Editor’s Note: This interview was pulled and adapted from our Ministry Spark webinar, Ministry Now: Ideas for Advancing Your Children’s Ministry for ease of reading. You can watch the full webinar here.
Host, Byron Ragains:
Welcome! Today we will be talking about ministry and how two ministry leaders have practically navigated this season.
Dan Huffman is the children’s pastor at The Compass Church in Chicago, and my good friend, Kristi McElheney, is at Fellowship Bible Church as the parenting pastor. And if there’s ever a day where she needs to be pushing that button, it’s right now.
Dan, give us a snapshot of who you are, where you’re at, and give us some context from which you serve.
I’ve been in children’s ministry since 1994. I was one of those people that the pastor tapped me on the shoulder and said, “Hey, I see you serving in children’s ministry. And I feel God’s has a call on your life. Can you pray about leaving your job and coming into children’s ministry?”
And so, I did that, and God clearly had a call on my life. And I’ve been loving it since then. I’ve worked at a large multi-site church in Chicago called The Chapel for many years. And then for the last six years, I’ve been here at The Compass Church in Naperville. At The Chapel, I was overseeing all the different campuses.
At The Compass Church, I’m in charge of just one of the campuses. And I absolutely love it because I can really get to know the people in the church family.
Dan, we are grateful that you’re with us today. Kristi, tell us about yourself.
I am Kristi and I am the children’s and parenting pastor at Fellowship Bible Church in Dallas. I have been in ministry since 2003, where I started at Stonebriar Community Church as the elementary coordinator. And I became a pastor in that role over the years.
I was there for 15 years, and then I’ve been at Fellowship for a little over 2 1/2 years now. And I love it too. Dan, you’re obviously where God has you for a reason. And He’s definitely put me where I am for a reason.
Glad to have you both here. Let’s dive in.
How are you casting your children’s ministry vision when you and others core level leaders, volunteers, or parents might not see beyond this pandemic?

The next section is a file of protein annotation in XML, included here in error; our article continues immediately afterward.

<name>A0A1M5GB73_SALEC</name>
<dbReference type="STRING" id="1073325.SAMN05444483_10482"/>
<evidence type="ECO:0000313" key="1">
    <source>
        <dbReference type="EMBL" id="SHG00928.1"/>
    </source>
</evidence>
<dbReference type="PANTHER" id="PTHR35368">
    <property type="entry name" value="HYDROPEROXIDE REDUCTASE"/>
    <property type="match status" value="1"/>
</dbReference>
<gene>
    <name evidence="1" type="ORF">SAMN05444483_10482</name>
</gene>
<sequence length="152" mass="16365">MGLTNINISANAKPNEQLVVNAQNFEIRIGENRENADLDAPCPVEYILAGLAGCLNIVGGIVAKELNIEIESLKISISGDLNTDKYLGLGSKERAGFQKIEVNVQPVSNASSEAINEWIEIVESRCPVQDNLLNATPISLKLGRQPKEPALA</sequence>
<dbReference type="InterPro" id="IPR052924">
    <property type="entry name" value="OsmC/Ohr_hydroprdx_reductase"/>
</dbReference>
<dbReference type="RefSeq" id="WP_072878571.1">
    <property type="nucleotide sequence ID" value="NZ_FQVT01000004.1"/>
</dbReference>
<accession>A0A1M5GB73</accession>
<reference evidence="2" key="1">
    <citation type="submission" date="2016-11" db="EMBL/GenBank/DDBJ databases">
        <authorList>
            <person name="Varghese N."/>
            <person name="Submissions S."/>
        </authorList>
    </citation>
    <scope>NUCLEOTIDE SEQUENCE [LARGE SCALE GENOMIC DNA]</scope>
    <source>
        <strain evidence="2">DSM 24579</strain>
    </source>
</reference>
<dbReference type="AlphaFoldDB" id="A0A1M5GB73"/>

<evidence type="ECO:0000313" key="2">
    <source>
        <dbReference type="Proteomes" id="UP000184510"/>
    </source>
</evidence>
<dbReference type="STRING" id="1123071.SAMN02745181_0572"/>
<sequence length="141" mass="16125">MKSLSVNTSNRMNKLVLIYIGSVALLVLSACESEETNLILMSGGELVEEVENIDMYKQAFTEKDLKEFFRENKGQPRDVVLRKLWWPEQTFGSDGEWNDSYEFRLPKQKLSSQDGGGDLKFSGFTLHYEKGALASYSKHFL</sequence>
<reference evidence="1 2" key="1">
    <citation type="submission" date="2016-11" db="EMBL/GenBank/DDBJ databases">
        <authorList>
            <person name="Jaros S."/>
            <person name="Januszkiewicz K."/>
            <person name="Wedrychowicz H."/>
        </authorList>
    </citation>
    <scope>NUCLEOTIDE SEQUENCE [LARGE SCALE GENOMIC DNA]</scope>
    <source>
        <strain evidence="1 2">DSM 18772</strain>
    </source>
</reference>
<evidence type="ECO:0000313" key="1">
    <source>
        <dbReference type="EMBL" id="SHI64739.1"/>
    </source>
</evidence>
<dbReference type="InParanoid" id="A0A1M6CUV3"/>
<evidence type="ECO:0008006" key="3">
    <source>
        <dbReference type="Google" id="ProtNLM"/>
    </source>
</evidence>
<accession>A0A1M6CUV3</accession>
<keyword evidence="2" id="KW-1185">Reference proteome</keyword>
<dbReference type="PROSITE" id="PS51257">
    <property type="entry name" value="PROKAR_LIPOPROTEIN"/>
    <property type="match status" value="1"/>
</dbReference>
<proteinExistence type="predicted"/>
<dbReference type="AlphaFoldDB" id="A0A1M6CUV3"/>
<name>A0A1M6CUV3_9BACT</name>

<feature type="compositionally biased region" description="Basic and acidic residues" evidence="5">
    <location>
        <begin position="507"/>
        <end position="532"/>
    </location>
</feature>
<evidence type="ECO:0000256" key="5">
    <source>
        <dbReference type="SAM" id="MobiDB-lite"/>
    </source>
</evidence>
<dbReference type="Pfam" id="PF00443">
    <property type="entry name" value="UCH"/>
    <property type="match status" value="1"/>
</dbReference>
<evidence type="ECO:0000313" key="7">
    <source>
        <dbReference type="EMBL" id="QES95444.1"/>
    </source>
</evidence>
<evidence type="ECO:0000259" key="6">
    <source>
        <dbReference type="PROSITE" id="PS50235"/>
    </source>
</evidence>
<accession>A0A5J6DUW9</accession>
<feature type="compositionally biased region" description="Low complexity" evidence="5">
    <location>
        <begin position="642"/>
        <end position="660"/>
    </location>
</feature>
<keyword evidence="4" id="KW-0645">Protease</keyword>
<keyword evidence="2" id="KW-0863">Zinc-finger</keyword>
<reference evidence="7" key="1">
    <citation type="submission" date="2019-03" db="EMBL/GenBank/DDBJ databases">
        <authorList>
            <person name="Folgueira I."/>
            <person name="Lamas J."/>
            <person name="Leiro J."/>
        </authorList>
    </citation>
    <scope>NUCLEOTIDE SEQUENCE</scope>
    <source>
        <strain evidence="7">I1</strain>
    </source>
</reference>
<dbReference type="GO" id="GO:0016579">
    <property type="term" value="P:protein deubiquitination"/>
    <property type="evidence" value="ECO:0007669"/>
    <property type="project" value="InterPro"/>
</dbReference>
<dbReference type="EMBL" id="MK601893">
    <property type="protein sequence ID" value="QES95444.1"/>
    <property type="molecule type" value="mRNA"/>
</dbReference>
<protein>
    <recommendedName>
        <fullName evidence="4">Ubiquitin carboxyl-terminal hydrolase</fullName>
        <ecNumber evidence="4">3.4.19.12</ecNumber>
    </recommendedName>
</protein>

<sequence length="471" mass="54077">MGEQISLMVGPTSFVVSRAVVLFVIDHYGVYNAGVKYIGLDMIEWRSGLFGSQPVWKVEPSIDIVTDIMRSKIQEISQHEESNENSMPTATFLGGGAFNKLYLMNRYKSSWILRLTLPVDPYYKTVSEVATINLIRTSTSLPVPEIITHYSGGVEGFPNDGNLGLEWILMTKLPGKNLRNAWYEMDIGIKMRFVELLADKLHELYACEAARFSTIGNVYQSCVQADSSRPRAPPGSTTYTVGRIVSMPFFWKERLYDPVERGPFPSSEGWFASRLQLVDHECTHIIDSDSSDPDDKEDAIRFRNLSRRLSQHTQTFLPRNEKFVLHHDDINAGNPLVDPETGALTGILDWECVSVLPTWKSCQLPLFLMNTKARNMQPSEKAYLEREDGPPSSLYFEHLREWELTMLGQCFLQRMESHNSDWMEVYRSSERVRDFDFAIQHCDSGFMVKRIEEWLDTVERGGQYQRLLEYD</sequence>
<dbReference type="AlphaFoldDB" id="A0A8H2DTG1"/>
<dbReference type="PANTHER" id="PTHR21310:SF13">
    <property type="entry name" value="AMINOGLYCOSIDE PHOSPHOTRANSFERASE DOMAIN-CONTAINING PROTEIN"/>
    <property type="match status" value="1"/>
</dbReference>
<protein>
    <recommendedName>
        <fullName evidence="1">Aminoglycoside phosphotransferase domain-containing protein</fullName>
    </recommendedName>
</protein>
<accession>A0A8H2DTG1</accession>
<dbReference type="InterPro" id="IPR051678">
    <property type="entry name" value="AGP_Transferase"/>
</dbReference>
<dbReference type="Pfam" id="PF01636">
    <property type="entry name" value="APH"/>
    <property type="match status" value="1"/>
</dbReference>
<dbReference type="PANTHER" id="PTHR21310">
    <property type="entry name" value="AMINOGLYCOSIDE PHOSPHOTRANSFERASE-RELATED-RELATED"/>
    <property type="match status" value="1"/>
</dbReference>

Casting vision is challenging right now because we don’t necessarily know where everybody is at. When we have 70% plus of our congregation not attending church in person—it’s very hard to know what kind of vision to cast. And so, as a whole church we’ve moved back to the way God intended discipleship to happen. Practically, we see it happening through one-on-one grassroots discipleship.
As a staff, we’re altering our jobs so we can take 20% of our time to and literally spend it with our people one-on-one, one-on-two, etc. We’re trying to engage that way, and it’s a big part of what we’re doing. And because that’s hard to do with children, we work to engage the parents and families.
We’re engaging parents so that they can disciple their children. For us we continue thinking through ways that we can engage and train our parents to do this through one-on-one conversations. Because right now that’s all we’ve got.
You’ve shared before that the primary thing that we need to do in order to help our kids is cast this vision to parents, to help them really understand how to place kids in the path of God. How are you casting that vision?
As I look around at our culture, I’m reminded of Ephesians 4—specifically Ephesians 4:10-16. There is a part in there that talks about being blown around—like the wind from the different teachings—and I think we see that really prominently in our culture right now. We’re in a culture where we don’t have grounding in this foundation of who God is regardless of the circumstances around us.
In our children’s ministries, while we only have them an hour a week, it’s still a place to start teaching about the character of God. Along with this, we can help parents by helping them reiterate what the kids have learned about God. And if we can do this well, then we have a generation of kids that may grow up to be more strong and more stable in their idea of who God is. They will have a faith that won’t change when the culture around them does.